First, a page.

Dichodontium pellucidum (Hedw.) Schimp.
transparent rake-moss (dichodontium moss)

Species Account Author: Wilf Schofield
Extracted from Some Common Mosses of BC

Introduction to the Bryophytes of BC


© Gerry & Wendy Ansell     (Photo ID #70933)


E-Flora BC Static Map

Distribution of Dichodontium pellucidum
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Species Information

Species description:
Genus name referring to the two-forked peristome teeth. Spe­cies name meaning transparent, presumably in reference. to the leaves as viewed under the microscope.
Commonly producing sporophytes in winter to early spring at lower elevations; at higher elevations sporophytes are rare but axillary gemmae are frequent.
Distinguishing characteristics:
With sporophytes, this species is distinc­tive; the suberect sporangia associated with the pale green, toothed leaves are reliable characters.
Forming bright, yellow-green to dark green turfs.
Similar Species:
Dicranella palustris, found in similar habitats, has sporangia that are inclined and curved and the leaves are markedly squarrose (subsheathing at base then abruptly diverging outward). Comments: Western North American material is mainly D. flavescens (With.) Dixon, a species that shows a wide distribution independent of acidity of substratum. D. pellucidum, in the strict sense, is a calcicole. The plants tend to be bright yellow-green, compared to duller colours in D. flavescens. D. pellucidum is mainly subalpine, but may also be found at lower elevations, and occurs in calcium-rich sites. Many re-· searchers do not consider D. flavescens to be an independent species but treat it as within the variability of D. pellucidum.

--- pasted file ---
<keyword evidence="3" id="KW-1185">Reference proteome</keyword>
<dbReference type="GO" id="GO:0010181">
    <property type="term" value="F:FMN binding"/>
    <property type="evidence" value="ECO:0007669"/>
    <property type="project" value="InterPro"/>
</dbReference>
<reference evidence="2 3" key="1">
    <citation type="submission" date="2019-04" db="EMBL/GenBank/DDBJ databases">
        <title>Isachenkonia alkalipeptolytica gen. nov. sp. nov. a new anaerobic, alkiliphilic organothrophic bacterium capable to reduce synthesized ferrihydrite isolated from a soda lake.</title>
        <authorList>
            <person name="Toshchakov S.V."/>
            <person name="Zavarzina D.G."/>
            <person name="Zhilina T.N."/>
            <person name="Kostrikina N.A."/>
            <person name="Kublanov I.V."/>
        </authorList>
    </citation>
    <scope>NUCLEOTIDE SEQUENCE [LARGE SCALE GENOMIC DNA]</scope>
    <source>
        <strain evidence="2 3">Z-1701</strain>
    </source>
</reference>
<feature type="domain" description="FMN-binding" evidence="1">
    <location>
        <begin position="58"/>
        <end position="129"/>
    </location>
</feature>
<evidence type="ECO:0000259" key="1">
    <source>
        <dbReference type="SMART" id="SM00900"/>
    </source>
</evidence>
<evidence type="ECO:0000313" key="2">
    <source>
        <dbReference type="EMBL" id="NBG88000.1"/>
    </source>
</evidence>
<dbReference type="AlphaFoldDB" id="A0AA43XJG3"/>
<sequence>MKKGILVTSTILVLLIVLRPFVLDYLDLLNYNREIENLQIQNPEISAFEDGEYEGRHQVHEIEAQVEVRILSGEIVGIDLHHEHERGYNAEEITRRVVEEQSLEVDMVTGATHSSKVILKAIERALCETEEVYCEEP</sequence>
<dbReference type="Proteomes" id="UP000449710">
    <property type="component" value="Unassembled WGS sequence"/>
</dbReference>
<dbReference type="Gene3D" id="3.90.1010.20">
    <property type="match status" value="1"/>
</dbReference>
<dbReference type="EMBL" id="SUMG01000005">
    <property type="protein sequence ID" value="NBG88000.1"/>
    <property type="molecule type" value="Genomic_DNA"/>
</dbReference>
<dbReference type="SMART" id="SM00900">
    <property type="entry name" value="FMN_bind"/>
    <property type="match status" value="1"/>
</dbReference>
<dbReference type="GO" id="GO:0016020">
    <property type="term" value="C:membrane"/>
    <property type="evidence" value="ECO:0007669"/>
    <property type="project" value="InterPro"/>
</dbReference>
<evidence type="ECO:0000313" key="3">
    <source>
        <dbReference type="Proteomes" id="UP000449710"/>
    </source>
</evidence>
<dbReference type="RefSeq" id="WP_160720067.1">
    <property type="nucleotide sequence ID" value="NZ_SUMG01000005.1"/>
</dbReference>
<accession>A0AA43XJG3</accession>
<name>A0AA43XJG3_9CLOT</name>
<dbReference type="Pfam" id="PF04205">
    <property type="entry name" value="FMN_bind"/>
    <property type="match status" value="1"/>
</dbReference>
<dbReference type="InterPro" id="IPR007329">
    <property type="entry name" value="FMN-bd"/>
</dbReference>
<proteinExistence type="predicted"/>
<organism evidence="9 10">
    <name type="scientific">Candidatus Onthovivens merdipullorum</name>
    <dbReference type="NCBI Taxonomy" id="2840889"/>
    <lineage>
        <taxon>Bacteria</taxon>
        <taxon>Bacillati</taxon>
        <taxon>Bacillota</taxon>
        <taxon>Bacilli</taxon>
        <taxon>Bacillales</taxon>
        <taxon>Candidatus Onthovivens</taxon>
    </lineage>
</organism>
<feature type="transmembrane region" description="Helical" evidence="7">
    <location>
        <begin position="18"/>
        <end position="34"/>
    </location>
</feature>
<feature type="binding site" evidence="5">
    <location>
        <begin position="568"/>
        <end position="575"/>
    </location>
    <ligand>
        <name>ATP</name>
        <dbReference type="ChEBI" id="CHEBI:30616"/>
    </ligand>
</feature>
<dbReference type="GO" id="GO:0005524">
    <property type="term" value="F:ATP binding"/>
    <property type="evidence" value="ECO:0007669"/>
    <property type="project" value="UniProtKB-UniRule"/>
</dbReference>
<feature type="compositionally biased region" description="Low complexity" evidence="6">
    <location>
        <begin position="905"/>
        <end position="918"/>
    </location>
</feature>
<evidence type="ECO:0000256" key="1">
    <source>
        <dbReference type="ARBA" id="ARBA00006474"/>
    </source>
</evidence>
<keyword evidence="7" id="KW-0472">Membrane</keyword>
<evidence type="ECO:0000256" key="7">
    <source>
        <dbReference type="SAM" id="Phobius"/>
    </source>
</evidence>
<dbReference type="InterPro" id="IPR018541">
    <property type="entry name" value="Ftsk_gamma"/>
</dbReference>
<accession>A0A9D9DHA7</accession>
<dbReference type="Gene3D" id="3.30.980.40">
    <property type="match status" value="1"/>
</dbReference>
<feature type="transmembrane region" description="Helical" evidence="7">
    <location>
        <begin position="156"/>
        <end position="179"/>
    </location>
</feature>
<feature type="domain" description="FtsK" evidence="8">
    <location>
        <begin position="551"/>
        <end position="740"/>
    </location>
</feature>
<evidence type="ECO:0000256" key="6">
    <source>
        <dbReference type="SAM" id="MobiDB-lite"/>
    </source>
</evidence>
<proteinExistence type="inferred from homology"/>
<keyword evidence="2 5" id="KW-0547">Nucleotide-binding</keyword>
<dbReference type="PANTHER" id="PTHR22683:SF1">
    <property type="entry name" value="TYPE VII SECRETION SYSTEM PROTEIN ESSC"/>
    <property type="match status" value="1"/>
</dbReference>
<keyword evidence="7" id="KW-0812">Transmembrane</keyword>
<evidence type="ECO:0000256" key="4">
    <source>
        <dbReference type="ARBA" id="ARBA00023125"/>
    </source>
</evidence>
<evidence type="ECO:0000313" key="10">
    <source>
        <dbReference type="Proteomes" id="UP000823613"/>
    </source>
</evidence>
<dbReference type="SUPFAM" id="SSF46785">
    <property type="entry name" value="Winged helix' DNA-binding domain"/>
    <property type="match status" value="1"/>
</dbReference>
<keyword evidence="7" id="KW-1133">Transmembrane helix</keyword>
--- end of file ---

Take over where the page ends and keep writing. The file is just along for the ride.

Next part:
If more than one illustration is available for a species (e.g., separate illustrations were provided for two subspecies) then links to the separate images will be provided below. Note that individual subspecies or varietal illustrations are not always available.

Illustration SourceSome Common Mosses of BC

Habitat and Range

Frequent in wet, somewhat shaded, habitats, especially near streams, on rocks, soil, even on logs, but also on cliffs away from water bodies. Most frequent at lower elevations, but also in subalpine and al­pine sites where it is found in sunny localities with mineral soil.
World Distribution

Circumboreal; in North America extending southward to North Carolina and Tennessee in the east and to California in the west.


Synonyms and Alternate Names:
Dichodontium flavescens
Dichodontium pellucidum subsp. fagimontanum (Brid.) Kindb.
Dichodontium pellucidum var. fagimontanum (Brid.) Schimp.
Dichodontium pellucidum var. flavescens (With.) Moore